La Vuelta with Larry: The lead-in

IAM Cycling's only American, Larry Warbasse is writing journals from the Vuelta. Here he, talks about the prep required for a grand tour.

Heading out the door? Read this article on the new Outside+ app available now on iOS devices for members! Download the app.

Editor’s note: Larry Warbasse is the only American on the IAM Cycling team. He’ll be providing regular updates from the Vuelta a España, his second-career grand tour. Warbasse is a Michigander who lives in Nice, France.

Getting ready for a grand tour is a process. Oftentimes, riders will base their entire season around it, as performing well in any of the big three (Giro, Tour, Vuelta), is usually a sign of a big future.

We dial in our training, our diet, our race program leading up to the race, trips to altitude, and whatever else we can to make sure we show up to the start fit and ready. As soon as I knew I was going to the Vuelta, I made a plan to be in peak form. I steadily ticked off the pounds by watching my diet carefully — I find this to be one of the hardest parts about professional cycling, because let’s face it, Phil Gaimon isn’t the only one who loves cookies …

I participated in a two-week altitude camp with my team before the Tour of Poland, where we stayed in a hotel/boarding house (more like a boarding house) at the top of a mountain pass in Switzerland, without any television or internet in the rooms. Let’s just say, while I rode my bike a lot, I played a lot of “Candy Crush.” I then went back to the top of a mountain for another week after the Tour of Poland with my friend and compatriot Ian Boswell. So, long story short, my Vuelta lead-up included too much time spent on top of a mountain eating too many vegetables.

Comedy aside, I enjoy the process of pursuing form. I would call it the pursuit of excellence, but I do not want to be too confident in my form before I know its status. There is a fine line in pro cycling between being in fine form and overdoing it, and some of us get too excited and go overboard. I know many cyclists who are over-trained. I can’t name one who is under. When you reach the WorldTour level, it’s not a question whether someone works hard — it’s a given. Without an excellent work ethic, it is impossible to be here. The starting line of a grand tour is the culmination of the hard work of the 200 top-level professional cyclists who show up ready to race.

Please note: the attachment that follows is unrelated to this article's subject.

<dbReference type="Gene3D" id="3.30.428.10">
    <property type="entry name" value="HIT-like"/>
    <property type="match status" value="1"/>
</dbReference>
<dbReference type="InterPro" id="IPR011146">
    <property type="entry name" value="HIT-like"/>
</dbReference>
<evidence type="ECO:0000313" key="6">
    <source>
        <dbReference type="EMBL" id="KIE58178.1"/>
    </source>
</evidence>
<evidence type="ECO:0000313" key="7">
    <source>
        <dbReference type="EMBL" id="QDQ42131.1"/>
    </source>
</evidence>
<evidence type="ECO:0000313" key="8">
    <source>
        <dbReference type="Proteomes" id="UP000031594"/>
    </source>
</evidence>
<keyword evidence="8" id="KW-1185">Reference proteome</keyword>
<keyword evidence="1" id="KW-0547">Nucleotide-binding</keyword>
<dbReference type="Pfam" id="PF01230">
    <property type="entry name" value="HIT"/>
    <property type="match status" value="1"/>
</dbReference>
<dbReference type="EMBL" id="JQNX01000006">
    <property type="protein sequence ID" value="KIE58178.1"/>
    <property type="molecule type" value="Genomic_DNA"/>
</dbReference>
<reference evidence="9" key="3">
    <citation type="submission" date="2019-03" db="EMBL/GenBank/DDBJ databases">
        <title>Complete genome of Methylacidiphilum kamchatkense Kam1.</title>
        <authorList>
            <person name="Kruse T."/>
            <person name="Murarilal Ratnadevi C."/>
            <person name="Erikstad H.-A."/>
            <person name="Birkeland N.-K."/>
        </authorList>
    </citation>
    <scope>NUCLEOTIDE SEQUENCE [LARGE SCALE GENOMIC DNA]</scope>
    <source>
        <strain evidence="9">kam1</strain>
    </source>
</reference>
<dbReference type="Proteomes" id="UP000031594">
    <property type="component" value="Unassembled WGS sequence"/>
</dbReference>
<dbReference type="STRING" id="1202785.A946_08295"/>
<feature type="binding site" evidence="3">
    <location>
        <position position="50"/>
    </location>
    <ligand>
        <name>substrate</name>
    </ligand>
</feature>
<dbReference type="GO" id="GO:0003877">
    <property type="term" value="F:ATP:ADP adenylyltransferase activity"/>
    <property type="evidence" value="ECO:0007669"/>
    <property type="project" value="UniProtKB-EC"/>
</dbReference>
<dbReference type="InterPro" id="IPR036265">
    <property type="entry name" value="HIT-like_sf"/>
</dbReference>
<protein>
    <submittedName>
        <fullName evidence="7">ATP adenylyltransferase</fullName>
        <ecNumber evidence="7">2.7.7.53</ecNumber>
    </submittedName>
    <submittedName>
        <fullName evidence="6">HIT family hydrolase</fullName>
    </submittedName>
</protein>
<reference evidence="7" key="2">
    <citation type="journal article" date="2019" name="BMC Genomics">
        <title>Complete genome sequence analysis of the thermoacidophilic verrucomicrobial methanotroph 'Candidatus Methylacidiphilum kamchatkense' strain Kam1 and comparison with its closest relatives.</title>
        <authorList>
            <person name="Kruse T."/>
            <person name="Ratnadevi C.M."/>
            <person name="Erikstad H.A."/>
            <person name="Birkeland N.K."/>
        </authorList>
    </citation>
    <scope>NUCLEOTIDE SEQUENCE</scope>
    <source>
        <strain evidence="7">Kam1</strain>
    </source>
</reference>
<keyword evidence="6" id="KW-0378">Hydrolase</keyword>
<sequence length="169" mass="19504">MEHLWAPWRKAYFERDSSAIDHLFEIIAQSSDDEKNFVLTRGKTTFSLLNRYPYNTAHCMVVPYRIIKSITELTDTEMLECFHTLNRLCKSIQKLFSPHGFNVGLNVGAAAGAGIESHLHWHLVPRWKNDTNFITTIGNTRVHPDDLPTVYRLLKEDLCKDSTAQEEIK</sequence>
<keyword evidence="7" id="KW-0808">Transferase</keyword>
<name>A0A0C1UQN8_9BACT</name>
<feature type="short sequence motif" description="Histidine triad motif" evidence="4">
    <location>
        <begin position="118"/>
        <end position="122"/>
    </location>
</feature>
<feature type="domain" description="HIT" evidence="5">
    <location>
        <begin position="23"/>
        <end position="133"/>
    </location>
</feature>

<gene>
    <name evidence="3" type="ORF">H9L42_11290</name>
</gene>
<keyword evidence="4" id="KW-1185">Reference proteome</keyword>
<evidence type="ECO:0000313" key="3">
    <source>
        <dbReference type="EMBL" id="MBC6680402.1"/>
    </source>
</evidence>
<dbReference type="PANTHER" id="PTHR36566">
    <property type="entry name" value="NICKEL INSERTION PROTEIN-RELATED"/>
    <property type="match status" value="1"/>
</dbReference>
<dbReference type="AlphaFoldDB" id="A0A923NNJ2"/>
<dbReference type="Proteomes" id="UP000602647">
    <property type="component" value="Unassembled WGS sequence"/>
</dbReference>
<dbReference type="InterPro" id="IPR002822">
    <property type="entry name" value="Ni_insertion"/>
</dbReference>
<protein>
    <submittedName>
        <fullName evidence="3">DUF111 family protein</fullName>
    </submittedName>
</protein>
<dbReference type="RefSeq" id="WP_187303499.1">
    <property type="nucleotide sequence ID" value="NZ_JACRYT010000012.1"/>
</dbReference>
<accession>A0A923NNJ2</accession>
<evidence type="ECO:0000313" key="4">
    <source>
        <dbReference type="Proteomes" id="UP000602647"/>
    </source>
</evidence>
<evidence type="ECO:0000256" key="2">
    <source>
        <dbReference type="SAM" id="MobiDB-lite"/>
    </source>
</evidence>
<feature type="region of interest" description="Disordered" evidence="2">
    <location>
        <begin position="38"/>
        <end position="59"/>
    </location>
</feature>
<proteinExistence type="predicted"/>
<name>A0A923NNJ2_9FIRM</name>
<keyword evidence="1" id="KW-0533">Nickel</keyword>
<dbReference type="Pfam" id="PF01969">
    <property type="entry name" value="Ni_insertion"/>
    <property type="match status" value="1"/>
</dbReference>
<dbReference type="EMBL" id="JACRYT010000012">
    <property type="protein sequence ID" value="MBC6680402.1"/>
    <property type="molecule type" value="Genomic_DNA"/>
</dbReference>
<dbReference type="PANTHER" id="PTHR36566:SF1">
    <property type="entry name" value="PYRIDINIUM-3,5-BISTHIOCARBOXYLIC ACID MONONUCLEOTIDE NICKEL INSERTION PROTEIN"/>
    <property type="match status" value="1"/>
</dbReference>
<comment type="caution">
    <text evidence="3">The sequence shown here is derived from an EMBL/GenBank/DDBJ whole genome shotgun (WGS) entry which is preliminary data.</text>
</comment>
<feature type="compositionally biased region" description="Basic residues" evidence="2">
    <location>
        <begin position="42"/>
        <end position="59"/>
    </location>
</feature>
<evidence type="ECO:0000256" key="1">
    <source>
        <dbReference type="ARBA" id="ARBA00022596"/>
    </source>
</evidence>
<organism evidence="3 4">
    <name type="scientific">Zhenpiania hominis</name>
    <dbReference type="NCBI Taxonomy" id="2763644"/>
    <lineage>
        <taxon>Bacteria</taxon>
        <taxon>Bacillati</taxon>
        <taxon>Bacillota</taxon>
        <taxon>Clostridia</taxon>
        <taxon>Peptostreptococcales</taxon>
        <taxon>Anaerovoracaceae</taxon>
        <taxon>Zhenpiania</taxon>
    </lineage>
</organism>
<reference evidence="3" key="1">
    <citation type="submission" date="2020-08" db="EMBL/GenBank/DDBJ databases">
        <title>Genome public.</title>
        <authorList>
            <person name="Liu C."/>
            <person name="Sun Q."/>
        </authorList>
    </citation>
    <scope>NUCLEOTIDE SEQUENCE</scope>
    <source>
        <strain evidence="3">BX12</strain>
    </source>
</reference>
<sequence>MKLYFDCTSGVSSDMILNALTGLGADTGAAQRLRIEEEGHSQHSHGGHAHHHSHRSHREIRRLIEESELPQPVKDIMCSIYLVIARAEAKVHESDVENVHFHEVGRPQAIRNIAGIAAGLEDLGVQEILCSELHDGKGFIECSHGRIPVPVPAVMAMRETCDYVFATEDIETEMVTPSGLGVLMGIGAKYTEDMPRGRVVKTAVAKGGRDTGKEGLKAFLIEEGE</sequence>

That is the reason why there is so much controversy surrounding Saturday’s opening team time trial in Malaga. While I have yet to see the course, it is apparently full of sand, bridges, wooden ramps, rubber mats, and a finish line that is pretty much in the ocean. Think “American Ninja Warrior,” mix in a bike race, and there you have it — Vuelta stage 1. We prepare for months and years to be ready, only to show up and find a 7.4-kilometer Spanish obstacle course instead of a bicycle race. If a dangerous course like this causes unnecessary crashes and injuries, then all of our hard work is for naught, before the race even really gets underway.

It often seems that we cyclists are powerless against the governing authorities, merely pawns in their game, but I hope this time it is different. Riders are speaking out via Twitter and other social media, and from what I hear, some are having meetings with the organization. There are rumors of protests and course changes. But as is usually the case, we probably will not know what happens until we reach that start line Saturday (Vuelta organizers just announced that the TTT will not count toward GC -Ed.). Until then, I — and many others — will be praying we make it across that finish line in one piece, so our hard work can finally pay off. We’ll also be passing the time with a bit of “Candy Crush,” I expect.

An American in France

What’s it like to be an American cyclist living in France? Watch to get professional road cyclist Joe Dombrowski’s view.